Young climate combatants call for racial, global justice

Chicago activists join millions across the globe during the Youth Climate Strike on May 3, 2019. In September, students and young people staged another strike as they continue to demand accountability from politicians and corporations. PHOTO: Charles Edward Miller
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Interviewed in Seattle, Kiran Oommen smiles. “At 22, I’m at the upper end of the youth climate movement. When I was a high school sophomore, I was alone. I worked with older activists, about the age I am now. My younger siblings are part of a whole movement at school.”

Greta Thunberg is one of those younger siblings, at least in spirit. In August 2018, when she was 15, she protested alone outside the Swedish parliament, launching what would become the School Strike for Climate campaign.

Two months later, the United Nations Intergovernmental Panel on Climate Change (IPCC) released a special report laying out the need to limit global warming to 1.5°C over pre-industrial times. It estimated that the world has only until 2030 to drastically cut fossil fuel emissions and increase measures like reforestation to pull carbon out of the atmosphere.

Young people around the world took the dire warnings to heart. And they are remaking the environmental movement by calling for climate justice for those who are poor and ignored in tandem with the demand to protect the planet.

The movement takes off. One of the organizations playing a role in the upsurge is Rising Tide, an international coalition created in 2000 by established environmental organizations for action at COP6, the sixth annual conference of countries who are party to the U.N. Framework Convention on Climate Change. In the U.S., groups include Sunrise Movement and Zero Hour, both started in 2017. Sunrise led protests at Congressional offices in November and December 2018.

Extinction Rebellion is multi-generational, with a youth wing. It began in 2018 and held high-profile civil disobedience actions in London in November 2018 and April 2019.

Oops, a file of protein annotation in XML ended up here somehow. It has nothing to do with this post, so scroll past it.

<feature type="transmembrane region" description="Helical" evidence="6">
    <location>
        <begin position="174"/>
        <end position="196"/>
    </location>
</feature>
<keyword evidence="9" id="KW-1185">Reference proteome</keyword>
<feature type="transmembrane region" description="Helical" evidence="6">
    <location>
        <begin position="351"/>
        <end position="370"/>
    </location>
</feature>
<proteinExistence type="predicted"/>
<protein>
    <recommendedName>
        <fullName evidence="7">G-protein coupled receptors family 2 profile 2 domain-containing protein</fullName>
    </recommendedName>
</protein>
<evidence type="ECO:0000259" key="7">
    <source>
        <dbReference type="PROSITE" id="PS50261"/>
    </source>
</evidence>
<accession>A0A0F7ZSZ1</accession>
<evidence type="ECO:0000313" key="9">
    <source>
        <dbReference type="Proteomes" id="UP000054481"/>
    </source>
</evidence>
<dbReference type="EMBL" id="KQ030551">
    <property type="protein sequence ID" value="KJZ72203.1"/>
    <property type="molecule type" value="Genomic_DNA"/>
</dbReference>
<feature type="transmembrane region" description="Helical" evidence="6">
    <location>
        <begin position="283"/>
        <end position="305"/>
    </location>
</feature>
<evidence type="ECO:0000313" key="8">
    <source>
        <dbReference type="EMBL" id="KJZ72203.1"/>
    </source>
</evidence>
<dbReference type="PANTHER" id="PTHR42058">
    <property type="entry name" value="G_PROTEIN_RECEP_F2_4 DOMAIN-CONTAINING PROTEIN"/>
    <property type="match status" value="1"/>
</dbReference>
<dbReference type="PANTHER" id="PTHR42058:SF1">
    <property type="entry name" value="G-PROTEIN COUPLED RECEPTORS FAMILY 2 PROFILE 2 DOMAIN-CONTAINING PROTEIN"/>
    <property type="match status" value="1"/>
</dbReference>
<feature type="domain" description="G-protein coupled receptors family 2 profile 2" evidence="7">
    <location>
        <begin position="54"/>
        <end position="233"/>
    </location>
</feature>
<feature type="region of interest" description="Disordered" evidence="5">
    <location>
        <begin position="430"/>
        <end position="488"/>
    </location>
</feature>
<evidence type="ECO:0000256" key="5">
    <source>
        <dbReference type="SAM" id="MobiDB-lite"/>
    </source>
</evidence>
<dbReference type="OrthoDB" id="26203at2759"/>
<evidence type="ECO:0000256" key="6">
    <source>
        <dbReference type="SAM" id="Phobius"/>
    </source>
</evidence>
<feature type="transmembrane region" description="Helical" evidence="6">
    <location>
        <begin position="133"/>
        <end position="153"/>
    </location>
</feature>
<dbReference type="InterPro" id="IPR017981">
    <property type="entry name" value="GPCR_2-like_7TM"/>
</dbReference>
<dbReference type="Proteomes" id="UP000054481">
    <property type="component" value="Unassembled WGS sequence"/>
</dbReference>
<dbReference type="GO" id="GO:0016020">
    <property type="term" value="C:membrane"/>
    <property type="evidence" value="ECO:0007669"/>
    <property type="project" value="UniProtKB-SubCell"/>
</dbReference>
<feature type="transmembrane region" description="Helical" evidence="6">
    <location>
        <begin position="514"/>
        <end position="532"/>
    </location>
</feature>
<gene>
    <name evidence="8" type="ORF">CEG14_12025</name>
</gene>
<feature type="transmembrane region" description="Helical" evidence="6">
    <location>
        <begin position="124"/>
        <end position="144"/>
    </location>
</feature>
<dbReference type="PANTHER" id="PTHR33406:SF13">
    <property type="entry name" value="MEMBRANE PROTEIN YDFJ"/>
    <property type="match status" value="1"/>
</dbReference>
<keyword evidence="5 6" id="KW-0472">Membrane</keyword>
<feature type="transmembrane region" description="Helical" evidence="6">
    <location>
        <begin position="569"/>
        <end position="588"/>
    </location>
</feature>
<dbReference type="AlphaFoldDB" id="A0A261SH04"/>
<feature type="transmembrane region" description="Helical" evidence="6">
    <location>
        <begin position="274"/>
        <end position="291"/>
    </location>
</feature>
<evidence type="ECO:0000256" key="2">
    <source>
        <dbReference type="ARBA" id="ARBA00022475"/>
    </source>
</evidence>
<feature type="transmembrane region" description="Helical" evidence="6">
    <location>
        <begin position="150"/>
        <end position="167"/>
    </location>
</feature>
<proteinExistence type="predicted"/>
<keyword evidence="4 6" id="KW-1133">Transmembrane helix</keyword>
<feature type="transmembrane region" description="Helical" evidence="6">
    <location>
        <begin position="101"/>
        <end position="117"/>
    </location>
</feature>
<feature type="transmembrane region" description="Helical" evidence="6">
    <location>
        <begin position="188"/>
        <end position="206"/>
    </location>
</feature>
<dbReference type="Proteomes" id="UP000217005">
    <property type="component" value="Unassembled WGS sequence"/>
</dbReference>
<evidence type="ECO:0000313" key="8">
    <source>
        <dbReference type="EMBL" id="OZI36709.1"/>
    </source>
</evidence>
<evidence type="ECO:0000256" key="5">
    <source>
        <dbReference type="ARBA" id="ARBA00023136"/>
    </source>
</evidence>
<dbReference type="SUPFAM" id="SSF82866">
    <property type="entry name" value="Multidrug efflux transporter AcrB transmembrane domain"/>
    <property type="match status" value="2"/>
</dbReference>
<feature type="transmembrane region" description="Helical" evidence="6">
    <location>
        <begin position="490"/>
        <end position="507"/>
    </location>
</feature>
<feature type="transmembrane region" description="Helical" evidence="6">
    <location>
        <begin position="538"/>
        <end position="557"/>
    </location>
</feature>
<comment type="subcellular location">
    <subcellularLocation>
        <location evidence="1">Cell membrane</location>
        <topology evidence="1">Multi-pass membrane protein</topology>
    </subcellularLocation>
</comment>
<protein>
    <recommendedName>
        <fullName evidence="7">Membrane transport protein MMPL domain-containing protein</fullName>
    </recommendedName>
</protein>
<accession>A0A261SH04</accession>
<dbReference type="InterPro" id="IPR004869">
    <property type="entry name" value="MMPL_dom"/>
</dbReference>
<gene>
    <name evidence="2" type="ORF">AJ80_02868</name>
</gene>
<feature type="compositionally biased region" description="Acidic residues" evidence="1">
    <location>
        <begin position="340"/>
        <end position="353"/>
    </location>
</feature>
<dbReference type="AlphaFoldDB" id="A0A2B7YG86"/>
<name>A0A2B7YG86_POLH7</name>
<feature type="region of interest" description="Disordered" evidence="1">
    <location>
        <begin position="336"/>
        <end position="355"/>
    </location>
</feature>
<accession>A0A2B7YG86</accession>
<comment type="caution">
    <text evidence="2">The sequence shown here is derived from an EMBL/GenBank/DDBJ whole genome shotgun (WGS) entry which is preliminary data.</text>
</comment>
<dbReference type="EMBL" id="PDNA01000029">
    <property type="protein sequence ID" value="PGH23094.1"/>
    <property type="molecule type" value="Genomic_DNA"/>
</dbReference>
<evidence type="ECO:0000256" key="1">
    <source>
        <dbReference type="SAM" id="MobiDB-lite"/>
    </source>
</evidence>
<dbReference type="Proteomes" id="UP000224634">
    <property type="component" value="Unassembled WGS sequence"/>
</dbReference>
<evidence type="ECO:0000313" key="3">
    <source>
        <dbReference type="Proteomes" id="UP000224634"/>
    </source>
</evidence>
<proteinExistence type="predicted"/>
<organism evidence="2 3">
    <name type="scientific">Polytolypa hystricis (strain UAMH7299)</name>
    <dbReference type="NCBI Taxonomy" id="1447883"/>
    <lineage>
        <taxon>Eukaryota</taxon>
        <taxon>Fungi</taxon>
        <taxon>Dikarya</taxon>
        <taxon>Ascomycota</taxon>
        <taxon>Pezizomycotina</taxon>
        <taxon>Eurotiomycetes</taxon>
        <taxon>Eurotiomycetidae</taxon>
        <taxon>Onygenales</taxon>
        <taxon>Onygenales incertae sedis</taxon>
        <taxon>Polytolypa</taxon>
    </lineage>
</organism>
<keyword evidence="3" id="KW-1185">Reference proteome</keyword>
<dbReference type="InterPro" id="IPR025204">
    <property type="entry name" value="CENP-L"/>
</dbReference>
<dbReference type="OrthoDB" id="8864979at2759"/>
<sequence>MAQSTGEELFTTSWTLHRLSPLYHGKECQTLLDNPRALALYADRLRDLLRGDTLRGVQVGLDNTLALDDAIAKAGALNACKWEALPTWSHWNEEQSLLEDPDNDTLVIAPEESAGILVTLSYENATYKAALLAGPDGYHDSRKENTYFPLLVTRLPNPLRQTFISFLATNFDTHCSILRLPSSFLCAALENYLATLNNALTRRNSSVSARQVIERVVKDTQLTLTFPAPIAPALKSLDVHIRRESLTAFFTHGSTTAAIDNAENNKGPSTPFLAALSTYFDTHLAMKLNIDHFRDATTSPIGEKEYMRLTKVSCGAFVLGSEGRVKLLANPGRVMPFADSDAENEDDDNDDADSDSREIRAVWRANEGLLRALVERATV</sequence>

The School Strike for Climate inspired by Greta Thunberg, also known as Fridays For Future or FFF, rapidly became global.

In November and December 2018, students rallied on Fridays to coordinate with the U.N. climate conference in Poland (COP24). In 2019, strikes mobilized more than a million people in 125 countries on March 15, and hundreds of thousands on May 24. From Sept. 20 to 27, as many as 7.6 million people demonstrated in 185 countries.

More strikes are planned for Nov. 29 and Dec. 6, to address the Dec. 2–13 U.N. COP25 in Madrid.

The courts are another front in the fight. Kiran Oommen is one of the 21 plaintiffs in Juliana v. United States. The case argues that the government, by its failure to act against climate change, has significantly harmed the claimants’ rights to life and liberty. This dramatic case has managed to stay alive in court since 2015 despite determined efforts by the federal government to kill it.

Oommen emphasizes how they use the lawsuit for organizing. “We call rallies whenever we have court dates,” he tells the Freedom Socialist. “We see ourselves as part of the movement. Ours was one of the first, but now there are lawsuits like this globally, of young people demanding accountability from governments and corporations. Many of us are youth of color, so we represent the span of people affected by global warming.”